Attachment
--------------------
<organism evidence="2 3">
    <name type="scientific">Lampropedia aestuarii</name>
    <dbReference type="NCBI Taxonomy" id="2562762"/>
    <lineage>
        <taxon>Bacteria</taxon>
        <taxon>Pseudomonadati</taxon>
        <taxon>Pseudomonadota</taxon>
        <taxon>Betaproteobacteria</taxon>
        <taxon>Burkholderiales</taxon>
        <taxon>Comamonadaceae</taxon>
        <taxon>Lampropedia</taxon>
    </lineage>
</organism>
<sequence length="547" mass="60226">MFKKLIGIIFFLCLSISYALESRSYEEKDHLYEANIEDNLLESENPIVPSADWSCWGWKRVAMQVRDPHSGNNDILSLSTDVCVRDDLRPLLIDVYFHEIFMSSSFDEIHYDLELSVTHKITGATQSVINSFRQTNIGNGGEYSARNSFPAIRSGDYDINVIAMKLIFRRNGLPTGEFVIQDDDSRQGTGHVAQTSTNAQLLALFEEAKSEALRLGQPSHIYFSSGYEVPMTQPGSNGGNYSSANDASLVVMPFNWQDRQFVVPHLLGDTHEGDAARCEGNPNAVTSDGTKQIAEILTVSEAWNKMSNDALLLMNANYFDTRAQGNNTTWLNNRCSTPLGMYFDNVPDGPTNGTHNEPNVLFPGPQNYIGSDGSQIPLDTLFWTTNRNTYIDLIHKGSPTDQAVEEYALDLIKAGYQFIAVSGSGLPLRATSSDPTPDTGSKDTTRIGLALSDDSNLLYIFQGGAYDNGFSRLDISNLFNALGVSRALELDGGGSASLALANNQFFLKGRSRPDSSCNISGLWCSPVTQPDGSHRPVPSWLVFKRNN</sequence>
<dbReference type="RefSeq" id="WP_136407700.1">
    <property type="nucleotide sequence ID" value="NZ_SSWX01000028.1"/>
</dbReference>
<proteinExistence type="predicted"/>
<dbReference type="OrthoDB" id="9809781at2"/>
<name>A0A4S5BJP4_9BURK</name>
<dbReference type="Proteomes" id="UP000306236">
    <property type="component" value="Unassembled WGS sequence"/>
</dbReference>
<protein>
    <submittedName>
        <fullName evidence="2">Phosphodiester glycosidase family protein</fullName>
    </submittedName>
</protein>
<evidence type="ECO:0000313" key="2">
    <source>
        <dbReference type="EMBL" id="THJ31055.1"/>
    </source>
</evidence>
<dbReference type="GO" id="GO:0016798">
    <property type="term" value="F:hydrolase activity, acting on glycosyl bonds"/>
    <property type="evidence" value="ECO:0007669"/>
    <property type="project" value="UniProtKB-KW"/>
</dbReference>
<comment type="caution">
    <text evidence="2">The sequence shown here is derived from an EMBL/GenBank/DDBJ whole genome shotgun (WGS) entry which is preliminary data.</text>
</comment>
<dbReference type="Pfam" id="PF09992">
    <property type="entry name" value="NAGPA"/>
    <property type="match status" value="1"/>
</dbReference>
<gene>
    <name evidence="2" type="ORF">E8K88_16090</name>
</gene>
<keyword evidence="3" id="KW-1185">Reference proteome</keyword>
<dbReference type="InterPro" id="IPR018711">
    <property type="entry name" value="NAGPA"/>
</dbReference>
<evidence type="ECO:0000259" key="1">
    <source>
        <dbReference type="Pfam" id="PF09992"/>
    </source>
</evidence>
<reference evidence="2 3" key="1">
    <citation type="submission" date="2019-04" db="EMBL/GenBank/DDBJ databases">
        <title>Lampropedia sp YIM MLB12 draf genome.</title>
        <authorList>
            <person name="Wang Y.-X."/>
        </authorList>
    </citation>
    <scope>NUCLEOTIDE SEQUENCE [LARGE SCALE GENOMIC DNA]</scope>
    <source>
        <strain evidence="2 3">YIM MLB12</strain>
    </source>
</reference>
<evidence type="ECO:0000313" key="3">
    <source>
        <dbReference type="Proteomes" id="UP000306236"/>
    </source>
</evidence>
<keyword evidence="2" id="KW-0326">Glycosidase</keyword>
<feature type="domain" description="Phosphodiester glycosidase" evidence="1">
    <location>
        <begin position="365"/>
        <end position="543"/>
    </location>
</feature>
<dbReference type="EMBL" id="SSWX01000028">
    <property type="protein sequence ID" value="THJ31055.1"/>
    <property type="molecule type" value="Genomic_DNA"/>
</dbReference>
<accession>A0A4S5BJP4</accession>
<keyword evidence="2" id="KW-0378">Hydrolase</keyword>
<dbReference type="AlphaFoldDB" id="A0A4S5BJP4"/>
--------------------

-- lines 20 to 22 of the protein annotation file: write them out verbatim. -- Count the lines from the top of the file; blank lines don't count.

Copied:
<name>A0A4S5BJP4_9BURK</name>
<dbReference type="Proteomes" id="UP000306236">
    <property type="component" value="Unassembled WGS sequence"/>